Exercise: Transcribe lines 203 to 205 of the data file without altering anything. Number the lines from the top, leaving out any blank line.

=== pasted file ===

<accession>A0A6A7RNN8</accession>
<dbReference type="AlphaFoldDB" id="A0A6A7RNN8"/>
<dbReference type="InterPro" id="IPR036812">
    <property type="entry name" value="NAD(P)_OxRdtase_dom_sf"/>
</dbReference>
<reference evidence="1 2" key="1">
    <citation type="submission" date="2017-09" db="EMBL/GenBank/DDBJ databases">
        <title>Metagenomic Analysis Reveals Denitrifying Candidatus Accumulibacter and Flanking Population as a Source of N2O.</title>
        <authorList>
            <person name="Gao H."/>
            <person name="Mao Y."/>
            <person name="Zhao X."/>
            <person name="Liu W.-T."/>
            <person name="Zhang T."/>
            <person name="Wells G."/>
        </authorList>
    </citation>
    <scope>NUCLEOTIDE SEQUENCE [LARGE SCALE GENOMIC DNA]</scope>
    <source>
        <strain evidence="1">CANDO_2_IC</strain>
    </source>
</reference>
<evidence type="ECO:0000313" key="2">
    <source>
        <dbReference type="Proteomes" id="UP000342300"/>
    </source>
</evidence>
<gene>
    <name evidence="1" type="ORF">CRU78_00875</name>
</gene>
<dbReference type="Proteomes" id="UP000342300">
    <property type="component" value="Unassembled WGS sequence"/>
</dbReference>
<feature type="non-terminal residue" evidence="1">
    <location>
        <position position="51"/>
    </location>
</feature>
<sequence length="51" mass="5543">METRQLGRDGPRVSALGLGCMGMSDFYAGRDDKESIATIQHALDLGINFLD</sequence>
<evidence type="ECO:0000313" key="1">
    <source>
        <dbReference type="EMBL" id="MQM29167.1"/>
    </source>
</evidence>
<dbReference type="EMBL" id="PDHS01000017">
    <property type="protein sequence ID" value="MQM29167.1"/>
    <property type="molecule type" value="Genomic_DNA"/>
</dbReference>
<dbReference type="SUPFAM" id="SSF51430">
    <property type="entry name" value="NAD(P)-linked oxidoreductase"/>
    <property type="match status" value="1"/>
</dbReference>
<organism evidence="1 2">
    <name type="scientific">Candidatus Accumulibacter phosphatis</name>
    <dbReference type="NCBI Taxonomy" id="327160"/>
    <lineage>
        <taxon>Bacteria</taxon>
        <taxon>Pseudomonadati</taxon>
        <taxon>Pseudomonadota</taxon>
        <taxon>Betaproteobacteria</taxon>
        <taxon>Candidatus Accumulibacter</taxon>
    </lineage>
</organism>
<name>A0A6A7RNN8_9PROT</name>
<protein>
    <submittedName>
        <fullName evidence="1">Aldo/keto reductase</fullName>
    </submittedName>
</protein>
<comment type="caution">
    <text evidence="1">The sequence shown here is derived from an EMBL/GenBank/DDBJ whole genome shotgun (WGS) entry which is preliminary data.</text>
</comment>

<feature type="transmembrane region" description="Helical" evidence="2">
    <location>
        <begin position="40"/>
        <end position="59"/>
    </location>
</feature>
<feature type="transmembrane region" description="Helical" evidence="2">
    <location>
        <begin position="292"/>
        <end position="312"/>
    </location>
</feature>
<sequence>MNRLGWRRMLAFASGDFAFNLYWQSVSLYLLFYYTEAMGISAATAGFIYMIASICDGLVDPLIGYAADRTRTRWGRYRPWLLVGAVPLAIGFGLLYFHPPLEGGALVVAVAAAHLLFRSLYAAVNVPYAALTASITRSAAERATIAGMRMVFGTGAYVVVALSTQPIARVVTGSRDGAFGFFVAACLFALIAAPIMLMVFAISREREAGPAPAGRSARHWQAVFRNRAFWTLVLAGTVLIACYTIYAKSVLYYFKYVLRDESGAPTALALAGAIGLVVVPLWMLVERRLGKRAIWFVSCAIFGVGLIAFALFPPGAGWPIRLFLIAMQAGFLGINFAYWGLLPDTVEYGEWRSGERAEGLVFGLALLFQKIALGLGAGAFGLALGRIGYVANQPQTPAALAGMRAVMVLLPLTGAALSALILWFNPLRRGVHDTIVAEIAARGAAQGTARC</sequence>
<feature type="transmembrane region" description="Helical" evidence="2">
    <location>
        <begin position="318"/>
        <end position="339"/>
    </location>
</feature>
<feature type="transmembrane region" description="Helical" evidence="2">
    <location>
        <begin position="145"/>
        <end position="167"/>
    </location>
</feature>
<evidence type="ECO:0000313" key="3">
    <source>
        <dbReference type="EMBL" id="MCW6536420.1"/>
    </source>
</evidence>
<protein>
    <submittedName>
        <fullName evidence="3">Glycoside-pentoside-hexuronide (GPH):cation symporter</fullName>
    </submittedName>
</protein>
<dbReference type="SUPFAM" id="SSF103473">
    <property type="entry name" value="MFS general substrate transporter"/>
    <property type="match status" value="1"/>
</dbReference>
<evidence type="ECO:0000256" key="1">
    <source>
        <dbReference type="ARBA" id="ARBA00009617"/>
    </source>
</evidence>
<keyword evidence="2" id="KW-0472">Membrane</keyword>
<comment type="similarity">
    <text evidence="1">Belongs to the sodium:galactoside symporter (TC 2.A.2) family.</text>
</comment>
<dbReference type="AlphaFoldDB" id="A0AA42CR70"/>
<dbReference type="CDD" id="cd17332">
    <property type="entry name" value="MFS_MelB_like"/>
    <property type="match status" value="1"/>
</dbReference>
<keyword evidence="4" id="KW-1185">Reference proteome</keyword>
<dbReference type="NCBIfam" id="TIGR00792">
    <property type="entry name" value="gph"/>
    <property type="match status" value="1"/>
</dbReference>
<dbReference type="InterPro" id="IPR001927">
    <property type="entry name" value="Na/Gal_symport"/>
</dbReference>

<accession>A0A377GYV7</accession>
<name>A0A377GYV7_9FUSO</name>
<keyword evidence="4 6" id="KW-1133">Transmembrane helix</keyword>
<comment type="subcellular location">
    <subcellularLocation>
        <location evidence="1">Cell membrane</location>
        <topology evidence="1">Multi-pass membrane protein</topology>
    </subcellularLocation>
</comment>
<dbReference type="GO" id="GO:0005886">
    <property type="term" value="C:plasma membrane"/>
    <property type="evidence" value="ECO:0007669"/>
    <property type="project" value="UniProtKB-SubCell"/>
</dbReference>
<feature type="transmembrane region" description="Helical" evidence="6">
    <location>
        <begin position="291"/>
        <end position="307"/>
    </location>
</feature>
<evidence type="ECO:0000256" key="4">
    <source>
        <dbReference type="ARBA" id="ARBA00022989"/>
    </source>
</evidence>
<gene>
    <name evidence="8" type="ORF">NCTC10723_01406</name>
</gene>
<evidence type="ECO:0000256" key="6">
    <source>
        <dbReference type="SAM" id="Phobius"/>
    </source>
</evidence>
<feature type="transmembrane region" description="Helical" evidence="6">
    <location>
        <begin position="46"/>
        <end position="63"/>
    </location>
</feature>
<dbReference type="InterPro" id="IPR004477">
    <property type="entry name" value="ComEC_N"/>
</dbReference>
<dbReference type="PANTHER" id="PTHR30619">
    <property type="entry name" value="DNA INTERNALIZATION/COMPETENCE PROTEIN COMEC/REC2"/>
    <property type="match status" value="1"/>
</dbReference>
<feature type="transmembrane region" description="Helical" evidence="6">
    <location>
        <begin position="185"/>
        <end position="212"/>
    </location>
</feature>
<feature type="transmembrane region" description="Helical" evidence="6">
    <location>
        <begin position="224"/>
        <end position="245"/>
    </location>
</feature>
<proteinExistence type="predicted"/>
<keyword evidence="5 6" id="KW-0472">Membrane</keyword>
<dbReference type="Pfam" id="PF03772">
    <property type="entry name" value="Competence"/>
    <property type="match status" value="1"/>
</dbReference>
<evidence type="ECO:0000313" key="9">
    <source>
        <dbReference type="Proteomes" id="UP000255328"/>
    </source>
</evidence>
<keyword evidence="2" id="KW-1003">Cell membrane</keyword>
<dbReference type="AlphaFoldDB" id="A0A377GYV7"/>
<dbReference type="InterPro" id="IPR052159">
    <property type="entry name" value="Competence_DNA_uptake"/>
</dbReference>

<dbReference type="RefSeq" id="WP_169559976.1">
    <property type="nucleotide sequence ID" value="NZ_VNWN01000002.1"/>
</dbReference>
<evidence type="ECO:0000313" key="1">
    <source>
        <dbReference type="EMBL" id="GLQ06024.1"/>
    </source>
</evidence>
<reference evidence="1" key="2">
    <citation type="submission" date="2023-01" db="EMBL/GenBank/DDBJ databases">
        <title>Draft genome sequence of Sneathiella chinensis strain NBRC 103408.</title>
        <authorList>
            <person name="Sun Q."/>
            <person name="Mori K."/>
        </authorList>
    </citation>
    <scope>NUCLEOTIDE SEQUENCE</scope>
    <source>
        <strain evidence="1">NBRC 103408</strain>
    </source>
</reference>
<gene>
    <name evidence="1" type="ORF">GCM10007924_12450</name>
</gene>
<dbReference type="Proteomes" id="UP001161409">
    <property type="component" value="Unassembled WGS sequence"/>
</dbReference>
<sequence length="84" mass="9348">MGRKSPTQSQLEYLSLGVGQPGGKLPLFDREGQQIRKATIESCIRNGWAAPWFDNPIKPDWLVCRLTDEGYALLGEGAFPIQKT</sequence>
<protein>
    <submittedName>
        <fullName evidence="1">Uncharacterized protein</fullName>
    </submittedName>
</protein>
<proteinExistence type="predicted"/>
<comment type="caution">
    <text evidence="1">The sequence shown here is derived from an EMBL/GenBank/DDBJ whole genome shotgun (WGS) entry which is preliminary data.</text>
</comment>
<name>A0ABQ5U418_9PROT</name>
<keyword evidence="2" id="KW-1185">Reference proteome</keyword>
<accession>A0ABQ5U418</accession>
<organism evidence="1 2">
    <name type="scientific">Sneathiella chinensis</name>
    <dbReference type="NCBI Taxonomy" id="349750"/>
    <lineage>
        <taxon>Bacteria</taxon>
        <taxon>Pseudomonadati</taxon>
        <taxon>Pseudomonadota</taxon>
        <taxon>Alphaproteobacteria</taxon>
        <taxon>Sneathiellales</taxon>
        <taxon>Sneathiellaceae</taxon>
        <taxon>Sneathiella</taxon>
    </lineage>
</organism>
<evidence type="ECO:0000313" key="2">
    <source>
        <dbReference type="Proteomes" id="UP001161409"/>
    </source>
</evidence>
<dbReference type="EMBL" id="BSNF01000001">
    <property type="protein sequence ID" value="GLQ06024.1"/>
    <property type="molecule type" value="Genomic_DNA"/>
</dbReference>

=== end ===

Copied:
<keyword evidence="2" id="KW-1003">Cell membrane</keyword>
<dbReference type="AlphaFoldDB" id="A0A377GYV7"/>
<dbReference type="InterPro" id="IPR052159">